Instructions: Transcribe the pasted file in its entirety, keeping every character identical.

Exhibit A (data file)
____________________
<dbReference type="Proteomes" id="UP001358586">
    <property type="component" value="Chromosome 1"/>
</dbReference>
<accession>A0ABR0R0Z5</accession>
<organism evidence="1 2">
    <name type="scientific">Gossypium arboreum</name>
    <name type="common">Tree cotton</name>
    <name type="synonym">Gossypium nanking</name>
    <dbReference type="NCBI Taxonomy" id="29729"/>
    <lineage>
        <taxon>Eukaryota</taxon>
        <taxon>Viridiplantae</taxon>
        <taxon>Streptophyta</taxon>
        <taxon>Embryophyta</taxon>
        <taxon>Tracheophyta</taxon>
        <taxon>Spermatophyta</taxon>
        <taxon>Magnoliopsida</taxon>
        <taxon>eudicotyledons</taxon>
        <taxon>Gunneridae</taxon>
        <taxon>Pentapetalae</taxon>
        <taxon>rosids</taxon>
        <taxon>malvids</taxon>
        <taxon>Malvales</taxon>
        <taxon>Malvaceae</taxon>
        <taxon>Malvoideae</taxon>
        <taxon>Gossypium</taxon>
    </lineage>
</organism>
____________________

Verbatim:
<dbReference type="Proteomes" id="UP001358586">
    <property type="component" value="Chromosome 1"/>
</dbReference>
<accession>A0ABR0R0Z5</accession>
<organism evidence="1 2">
    <name type="scientific">Gossypium arboreum</name>
    <name type="common">Tree cotton</name>
    <name type="synonym">Gossypium nanking</name>
    <dbReference type="NCBI Taxonomy" id="29729"/>
    <lineage>
        <taxon>Eukaryota</taxon>
        <taxon>Viridiplantae</taxon>
        <taxon>Streptophyta</taxon>
        <taxon>Embryophyta</taxon>
        <taxon>Tracheophyta</taxon>
        <taxon>Spermatophyta</taxon>
        <taxon>Magnoliopsida</taxon>
        <taxon>eudicotyledons</taxon>
        <taxon>Gunneridae</taxon>
        <taxon>Pentapetalae</taxon>
        <taxon>rosids</taxon>
        <taxon>malvids</taxon>
        <taxon>Malvales</taxon>
        <taxon>Malvaceae</taxon>
        <taxon>Malvoideae</taxon>
        <taxon>Gossypium</taxon>
    </lineage>
</organism>